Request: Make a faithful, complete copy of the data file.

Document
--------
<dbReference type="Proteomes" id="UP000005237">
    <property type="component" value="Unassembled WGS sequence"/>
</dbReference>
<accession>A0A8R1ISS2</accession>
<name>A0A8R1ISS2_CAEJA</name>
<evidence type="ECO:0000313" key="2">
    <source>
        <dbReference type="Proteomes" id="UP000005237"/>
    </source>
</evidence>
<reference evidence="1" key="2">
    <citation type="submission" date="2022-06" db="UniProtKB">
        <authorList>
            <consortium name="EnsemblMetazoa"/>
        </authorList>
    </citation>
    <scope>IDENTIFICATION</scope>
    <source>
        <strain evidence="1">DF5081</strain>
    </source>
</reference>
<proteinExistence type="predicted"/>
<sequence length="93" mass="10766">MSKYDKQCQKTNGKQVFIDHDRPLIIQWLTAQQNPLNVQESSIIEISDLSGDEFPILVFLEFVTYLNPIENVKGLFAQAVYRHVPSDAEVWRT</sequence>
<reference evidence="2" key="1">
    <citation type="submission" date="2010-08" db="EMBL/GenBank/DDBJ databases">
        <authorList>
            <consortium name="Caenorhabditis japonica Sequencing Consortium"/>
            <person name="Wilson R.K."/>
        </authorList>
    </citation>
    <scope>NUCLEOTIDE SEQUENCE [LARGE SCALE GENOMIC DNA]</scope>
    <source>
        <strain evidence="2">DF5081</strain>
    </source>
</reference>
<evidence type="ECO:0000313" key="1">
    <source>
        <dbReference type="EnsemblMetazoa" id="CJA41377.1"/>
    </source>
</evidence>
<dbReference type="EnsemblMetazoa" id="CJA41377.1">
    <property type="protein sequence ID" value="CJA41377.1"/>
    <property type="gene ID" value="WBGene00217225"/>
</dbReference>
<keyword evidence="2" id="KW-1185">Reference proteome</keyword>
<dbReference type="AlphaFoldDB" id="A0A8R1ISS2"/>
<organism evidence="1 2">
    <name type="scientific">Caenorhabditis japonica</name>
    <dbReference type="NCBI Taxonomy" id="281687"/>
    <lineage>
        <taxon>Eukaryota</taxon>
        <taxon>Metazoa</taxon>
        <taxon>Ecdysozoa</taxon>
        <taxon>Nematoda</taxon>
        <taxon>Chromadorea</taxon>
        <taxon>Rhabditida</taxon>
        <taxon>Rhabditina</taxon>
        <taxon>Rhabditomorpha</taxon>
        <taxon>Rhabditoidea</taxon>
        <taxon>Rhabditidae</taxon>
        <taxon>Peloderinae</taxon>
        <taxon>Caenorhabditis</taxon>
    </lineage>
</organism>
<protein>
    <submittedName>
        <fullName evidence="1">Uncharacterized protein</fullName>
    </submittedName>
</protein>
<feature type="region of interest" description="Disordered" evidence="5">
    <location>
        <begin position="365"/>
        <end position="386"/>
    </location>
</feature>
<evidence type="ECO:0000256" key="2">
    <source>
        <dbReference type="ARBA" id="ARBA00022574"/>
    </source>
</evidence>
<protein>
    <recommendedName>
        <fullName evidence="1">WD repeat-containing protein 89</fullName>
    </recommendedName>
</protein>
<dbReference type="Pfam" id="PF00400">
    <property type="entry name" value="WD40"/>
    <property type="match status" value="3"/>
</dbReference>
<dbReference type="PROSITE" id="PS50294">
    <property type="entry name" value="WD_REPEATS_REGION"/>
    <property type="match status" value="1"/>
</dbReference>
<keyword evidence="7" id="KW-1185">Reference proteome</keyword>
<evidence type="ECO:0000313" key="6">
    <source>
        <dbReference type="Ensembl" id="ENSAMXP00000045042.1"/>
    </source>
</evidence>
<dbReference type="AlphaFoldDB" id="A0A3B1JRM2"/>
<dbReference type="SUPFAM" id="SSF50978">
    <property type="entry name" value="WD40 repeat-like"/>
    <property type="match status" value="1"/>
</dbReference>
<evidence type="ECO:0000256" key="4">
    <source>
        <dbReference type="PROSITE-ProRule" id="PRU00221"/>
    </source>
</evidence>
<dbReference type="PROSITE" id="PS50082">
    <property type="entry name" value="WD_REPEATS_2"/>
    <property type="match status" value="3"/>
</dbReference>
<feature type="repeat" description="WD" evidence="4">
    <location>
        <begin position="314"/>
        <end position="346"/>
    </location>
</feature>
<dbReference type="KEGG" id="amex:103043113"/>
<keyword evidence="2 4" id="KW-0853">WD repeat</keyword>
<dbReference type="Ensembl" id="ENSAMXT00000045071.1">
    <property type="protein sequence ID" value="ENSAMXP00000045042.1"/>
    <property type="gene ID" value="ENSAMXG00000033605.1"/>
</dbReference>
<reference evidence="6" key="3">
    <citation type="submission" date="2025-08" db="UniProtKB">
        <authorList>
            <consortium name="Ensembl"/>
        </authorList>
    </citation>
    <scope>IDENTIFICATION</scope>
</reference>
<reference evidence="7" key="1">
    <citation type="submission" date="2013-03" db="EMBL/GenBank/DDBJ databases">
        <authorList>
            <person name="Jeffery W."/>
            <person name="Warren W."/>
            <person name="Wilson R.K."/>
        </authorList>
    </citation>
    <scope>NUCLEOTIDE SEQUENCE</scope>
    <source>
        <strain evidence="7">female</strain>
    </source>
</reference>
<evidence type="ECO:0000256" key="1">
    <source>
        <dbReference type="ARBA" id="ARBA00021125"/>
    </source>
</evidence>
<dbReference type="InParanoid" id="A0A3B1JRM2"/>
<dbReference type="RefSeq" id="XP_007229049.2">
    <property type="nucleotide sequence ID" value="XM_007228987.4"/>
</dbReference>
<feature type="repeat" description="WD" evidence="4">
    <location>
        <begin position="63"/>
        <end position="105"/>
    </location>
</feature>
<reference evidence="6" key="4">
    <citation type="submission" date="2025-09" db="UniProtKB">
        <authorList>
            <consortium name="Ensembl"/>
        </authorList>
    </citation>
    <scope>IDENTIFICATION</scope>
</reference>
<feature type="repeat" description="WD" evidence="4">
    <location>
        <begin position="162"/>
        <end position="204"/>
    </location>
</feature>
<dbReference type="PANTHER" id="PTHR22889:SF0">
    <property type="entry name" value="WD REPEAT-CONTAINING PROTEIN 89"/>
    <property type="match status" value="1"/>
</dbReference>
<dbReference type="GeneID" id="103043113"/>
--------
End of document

<dbReference type="Proteomes" id="UP000005237">
    <property type="component" value="Unassembled WGS sequence"/>
</dbReference>
<accession>A0A8R1ISS2</accession>
<name>A0A8R1ISS2_CAEJA</name>
<evidence type="ECO:0000313" key="2">
    <source>
        <dbReference type="Proteomes" id="UP000005237"/>
    </source>
</evidence>
<reference evidence="1" key="2">
    <citation type="submission" date="2022-06" db="UniProtKB">
        <authorList>
            <consortium name="EnsemblMetazoa"/>
        </authorList>
    </citation>
    <scope>IDENTIFICATION</scope>
    <source>
        <strain evidence="1">DF5081</strain>
    </source>
</reference>
<proteinExistence type="predicted"/>
<sequence length="93" mass="10766">MSKYDKQCQKTNGKQVFIDHDRPLIIQWLTAQQNPLNVQESSIIEISDLSGDEFPILVFLEFVTYLNPIENVKGLFAQAVYRHVPSDAEVWRT</sequence>
<reference evidence="2" key="1">
    <citation type="submission" date="2010-08" db="EMBL/GenBank/DDBJ databases">
        <authorList>
            <consortium name="Caenorhabditis japonica Sequencing Consortium"/>
            <person name="Wilson R.K."/>
        </authorList>
    </citation>
    <scope>NUCLEOTIDE SEQUENCE [LARGE SCALE GENOMIC DNA]</scope>
    <source>
        <strain evidence="2">DF5081</strain>
    </source>
</reference>
<evidence type="ECO:0000313" key="1">
    <source>
        <dbReference type="EnsemblMetazoa" id="CJA41377.1"/>
    </source>
</evidence>
<dbReference type="EnsemblMetazoa" id="CJA41377.1">
    <property type="protein sequence ID" value="CJA41377.1"/>
    <property type="gene ID" value="WBGene00217225"/>
</dbReference>
<keyword evidence="2" id="KW-1185">Reference proteome</keyword>
<dbReference type="AlphaFoldDB" id="A0A8R1ISS2"/>
<organism evidence="1 2">
    <name type="scientific">Caenorhabditis japonica</name>
    <dbReference type="NCBI Taxonomy" id="281687"/>
    <lineage>
        <taxon>Eukaryota</taxon>
        <taxon>Metazoa</taxon>
        <taxon>Ecdysozoa</taxon>
        <taxon>Nematoda</taxon>
        <taxon>Chromadorea</taxon>
        <taxon>Rhabditida</taxon>
        <taxon>Rhabditina</taxon>
        <taxon>Rhabditomorpha</taxon>
        <taxon>Rhabditoidea</taxon>
        <taxon>Rhabditidae</taxon>
        <taxon>Peloderinae</taxon>
        <taxon>Caenorhabditis</taxon>
    </lineage>
</organism>
<protein>
    <submittedName>
        <fullName evidence="1">Uncharacterized protein</fullName>
    </submittedName>
</protein>
<feature type="region of interest" description="Disordered" evidence="5">
    <location>
        <begin position="365"/>
        <end position="386"/>
    </location>
</feature>
<evidence type="ECO:0000256" key="2">
    <source>
        <dbReference type="ARBA" id="ARBA00022574"/>
    </source>
</evidence>
<protein>
    <recommendedName>
        <fullName evidence="1">WD repeat-containing protein 89</fullName>
    </recommendedName>
</protein>
<dbReference type="Pfam" id="PF00400">
    <property type="entry name" value="WD40"/>
    <property type="match status" value="3"/>
</dbReference>
<dbReference type="PROSITE" id="PS50294">
    <property type="entry name" value="WD_REPEATS_REGION"/>
    <property type="match status" value="1"/>
</dbReference>
<keyword evidence="7" id="KW-1185">Reference proteome</keyword>
<evidence type="ECO:0000313" key="6">
    <source>
        <dbReference type="Ensembl" id="ENSAMXP00000045042.1"/>
    </source>
</evidence>
<dbReference type="AlphaFoldDB" id="A0A3B1JRM2"/>
<dbReference type="SUPFAM" id="SSF50978">
    <property type="entry name" value="WD40 repeat-like"/>
    <property type="match status" value="1"/>
</dbReference>
<evidence type="ECO:0000256" key="4">
    <source>
        <dbReference type="PROSITE-ProRule" id="PRU00221"/>
    </source>
</evidence>
<dbReference type="PROSITE" id="PS50082">
    <property type="entry name" value="WD_REPEATS_2"/>
    <property type="match status" value="3"/>
</dbReference>
<feature type="repeat" description="WD" evidence="4">
    <location>
        <begin position="314"/>
        <end position="346"/>
    </location>
</feature>
<dbReference type="KEGG" id="amex:103043113"/>
<keyword evidence="2 4" id="KW-0853">WD repeat</keyword>
<dbReference type="Ensembl" id="ENSAMXT00000045071.1">
    <property type="protein sequence ID" value="ENSAMXP00000045042.1"/>
    <property type="gene ID" value="ENSAMXG00000033605.1"/>
</dbReference>
<reference evidence="6" key="3">
    <citation type="submission" date="2025-08" db="UniProtKB">
        <authorList>
            <consortium name="Ensembl"/>
        </authorList>
    </citation>
    <scope>IDENTIFICATION</scope>
</reference>
<reference evidence="7" key="1">
    <citation type="submission" date="2013-03" db="EMBL/GenBank/DDBJ databases">
        <authorList>
            <person name="Jeffery W."/>
            <person name="Warren W."/>
            <person name="Wilson R.K."/>
        </authorList>
    </citation>
    <scope>NUCLEOTIDE SEQUENCE</scope>
    <source>
        <strain evidence="7">female</strain>
    </source>
</reference>
<evidence type="ECO:0000256" key="1">
    <source>
        <dbReference type="ARBA" id="ARBA00021125"/>
    </source>
</evidence>
<dbReference type="InParanoid" id="A0A3B1JRM2"/>
<dbReference type="RefSeq" id="XP_007229049.2">
    <property type="nucleotide sequence ID" value="XM_007228987.4"/>
</dbReference>
<feature type="repeat" description="WD" evidence="4">
    <location>
        <begin position="63"/>
        <end position="105"/>
    </location>
</feature>
<reference evidence="6" key="4">
    <citation type="submission" date="2025-09" db="UniProtKB">
        <authorList>
            <consortium name="Ensembl"/>
        </authorList>
    </citation>
    <scope>IDENTIFICATION</scope>
</reference>
<feature type="repeat" description="WD" evidence="4">
    <location>
        <begin position="162"/>
        <end position="204"/>
    </location>
</feature>
<dbReference type="PANTHER" id="PTHR22889:SF0">
    <property type="entry name" value="WD REPEAT-CONTAINING PROTEIN 89"/>
    <property type="match status" value="1"/>
</dbReference>
<dbReference type="GeneID" id="103043113"/>